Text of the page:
Rivka the seamstress stood fretting beside her shop’s shelves, which were empty but for one last bolt of cloth. Times were tougher than usual for her poor little shtetl, and there was no telling when fortunes might change. Rivka clucked her tongue with worry. How much good could a simple seamstress do with nothing but a single bolt of fabric?

Her thoughts were interrupted by a group of gleeful women rushing into the shop. There was to be a wedding! Rivka jumped with joy — and then, after a moment of hesitation, took out her scissors and began cutting the fabric to make a wedding dress.

After the wedding ceremony, a farmer approached Rivka, saying, “I must deliver a load of grain to my brother in the North, and will need a heavy coat for the trip.” Rivka knew what to do.

Though it pained her to retrieve the dress from the new bride, there was no other fabric left.

She unstitched the dress and resewed it into a heavy quilted coat. When the farmer returned from his journey, he thanked Rivka for the coat that had served him so well — and then returned it, so the skilled seamstress might again put the fabric to good use.

Over time, Rivka cut into that fabric over and over: a shawl for bubbe, a bar mitzvah suit, a new pair of work trousers, an apron, a baby blanket. Occasionally, people would ask how it was possible for one bolt of cloth to continue to provide for their entire community. Was it a miracle? But the miracle was Rivka’s: a kite for the children to play with, a scarf against the chill, a band for Old Mordechai’s hat, an eyepatch, a ribbon for little Techiya’s hair.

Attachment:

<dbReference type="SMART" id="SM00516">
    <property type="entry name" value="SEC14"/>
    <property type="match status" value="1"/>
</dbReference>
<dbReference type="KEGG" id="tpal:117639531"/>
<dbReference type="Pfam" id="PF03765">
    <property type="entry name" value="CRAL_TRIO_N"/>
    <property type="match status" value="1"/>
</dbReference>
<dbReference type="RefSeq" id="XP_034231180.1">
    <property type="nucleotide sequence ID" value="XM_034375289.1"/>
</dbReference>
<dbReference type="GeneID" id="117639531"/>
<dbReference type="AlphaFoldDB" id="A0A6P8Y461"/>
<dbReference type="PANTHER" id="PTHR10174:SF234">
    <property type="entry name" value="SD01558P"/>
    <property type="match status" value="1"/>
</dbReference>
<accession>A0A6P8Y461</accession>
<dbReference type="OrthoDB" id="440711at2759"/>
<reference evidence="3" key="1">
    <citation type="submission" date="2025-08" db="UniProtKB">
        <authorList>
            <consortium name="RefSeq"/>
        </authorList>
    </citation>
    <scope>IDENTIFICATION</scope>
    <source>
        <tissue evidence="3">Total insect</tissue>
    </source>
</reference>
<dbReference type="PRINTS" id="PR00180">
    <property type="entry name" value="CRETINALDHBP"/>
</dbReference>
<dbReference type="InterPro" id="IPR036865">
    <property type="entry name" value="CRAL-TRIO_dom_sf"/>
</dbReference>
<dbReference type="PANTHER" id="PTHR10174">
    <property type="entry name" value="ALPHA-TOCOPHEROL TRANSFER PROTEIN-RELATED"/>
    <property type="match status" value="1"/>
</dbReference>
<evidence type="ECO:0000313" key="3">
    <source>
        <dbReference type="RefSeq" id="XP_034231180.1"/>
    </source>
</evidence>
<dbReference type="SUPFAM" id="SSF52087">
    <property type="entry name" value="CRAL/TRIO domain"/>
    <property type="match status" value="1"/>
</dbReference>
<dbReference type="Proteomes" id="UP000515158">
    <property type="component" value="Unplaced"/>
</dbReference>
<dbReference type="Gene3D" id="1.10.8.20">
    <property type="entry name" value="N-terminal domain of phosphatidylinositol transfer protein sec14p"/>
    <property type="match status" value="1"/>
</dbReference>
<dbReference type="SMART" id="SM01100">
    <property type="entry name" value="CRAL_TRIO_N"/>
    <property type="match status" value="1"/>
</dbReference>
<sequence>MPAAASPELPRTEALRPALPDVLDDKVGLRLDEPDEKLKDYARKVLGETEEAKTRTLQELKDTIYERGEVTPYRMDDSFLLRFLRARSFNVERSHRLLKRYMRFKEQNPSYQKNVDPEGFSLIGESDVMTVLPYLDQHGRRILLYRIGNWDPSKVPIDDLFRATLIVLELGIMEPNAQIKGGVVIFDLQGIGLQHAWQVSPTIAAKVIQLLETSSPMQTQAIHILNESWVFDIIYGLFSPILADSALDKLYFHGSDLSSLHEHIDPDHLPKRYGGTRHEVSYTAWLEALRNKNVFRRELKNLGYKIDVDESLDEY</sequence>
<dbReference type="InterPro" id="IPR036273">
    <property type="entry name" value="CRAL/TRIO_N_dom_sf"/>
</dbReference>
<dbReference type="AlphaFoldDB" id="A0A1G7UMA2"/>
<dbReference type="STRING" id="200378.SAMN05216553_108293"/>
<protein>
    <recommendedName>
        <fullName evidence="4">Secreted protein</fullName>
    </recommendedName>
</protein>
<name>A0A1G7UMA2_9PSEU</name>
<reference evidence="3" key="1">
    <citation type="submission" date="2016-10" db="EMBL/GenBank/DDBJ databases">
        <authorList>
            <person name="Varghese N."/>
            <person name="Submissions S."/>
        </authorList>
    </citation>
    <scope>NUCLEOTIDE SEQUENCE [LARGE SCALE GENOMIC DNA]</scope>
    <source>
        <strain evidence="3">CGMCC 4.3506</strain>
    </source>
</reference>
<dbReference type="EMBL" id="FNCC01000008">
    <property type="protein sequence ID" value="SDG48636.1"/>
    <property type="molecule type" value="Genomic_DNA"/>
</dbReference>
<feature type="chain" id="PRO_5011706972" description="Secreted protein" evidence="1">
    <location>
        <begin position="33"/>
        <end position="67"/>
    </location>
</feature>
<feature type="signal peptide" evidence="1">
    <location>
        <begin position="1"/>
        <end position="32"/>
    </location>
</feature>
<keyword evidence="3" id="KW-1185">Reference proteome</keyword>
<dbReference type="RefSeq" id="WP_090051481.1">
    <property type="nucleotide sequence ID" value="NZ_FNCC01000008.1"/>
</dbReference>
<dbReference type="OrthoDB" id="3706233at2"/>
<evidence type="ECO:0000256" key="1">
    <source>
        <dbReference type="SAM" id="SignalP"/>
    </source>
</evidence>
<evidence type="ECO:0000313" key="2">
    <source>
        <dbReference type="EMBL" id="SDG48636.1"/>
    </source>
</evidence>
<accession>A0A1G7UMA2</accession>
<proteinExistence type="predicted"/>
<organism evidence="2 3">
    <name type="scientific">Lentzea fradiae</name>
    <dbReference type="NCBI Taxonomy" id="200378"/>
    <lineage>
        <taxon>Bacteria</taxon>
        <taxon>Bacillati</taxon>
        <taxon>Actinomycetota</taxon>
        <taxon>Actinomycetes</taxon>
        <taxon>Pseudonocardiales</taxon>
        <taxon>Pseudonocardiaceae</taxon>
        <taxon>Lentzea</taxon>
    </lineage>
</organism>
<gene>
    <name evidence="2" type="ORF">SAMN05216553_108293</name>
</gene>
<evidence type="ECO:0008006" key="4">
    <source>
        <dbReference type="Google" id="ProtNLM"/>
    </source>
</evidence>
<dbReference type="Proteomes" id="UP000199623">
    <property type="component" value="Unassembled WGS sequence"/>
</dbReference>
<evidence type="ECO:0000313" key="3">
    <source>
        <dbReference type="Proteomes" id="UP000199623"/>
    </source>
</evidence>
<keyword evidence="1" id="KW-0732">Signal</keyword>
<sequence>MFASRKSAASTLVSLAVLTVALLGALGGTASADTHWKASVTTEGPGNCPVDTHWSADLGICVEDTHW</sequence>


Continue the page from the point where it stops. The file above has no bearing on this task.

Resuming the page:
When Techiya grew too old for ribbons and returned the strip of fabric, Rivka despaired. All that remained of the original cloth was this ragged scrap — barely enough to make a small button. As she sewed the button, Rivka reflected mournfully on the bolt of cloth that had served their shtetl so well; no longer would it be of help to anyone.

Just then, the rabbi burst in, having run from the synagogue. “The clasp on the Torah belt has broken; the Torah cannot be secured,” he cried. “Rivka, do you have a single button for the gartel?”

From that day on, when the townspeople looked at the button holding the Torah tight, each remembered what the fabric had meant to them: how it had kept them warm, had adorned them in celebration and in mourning, had helped them to play and to work, and had clothed the young and the old alike. Through Rivka’s care, the fabric had not diminished to a button at all; rather, it had expanded to the size of the shtetl itself.

When you have something of value — be it time, money, health — and are careful to use it wisely so as to appreciate and make the most of it, you are efficient.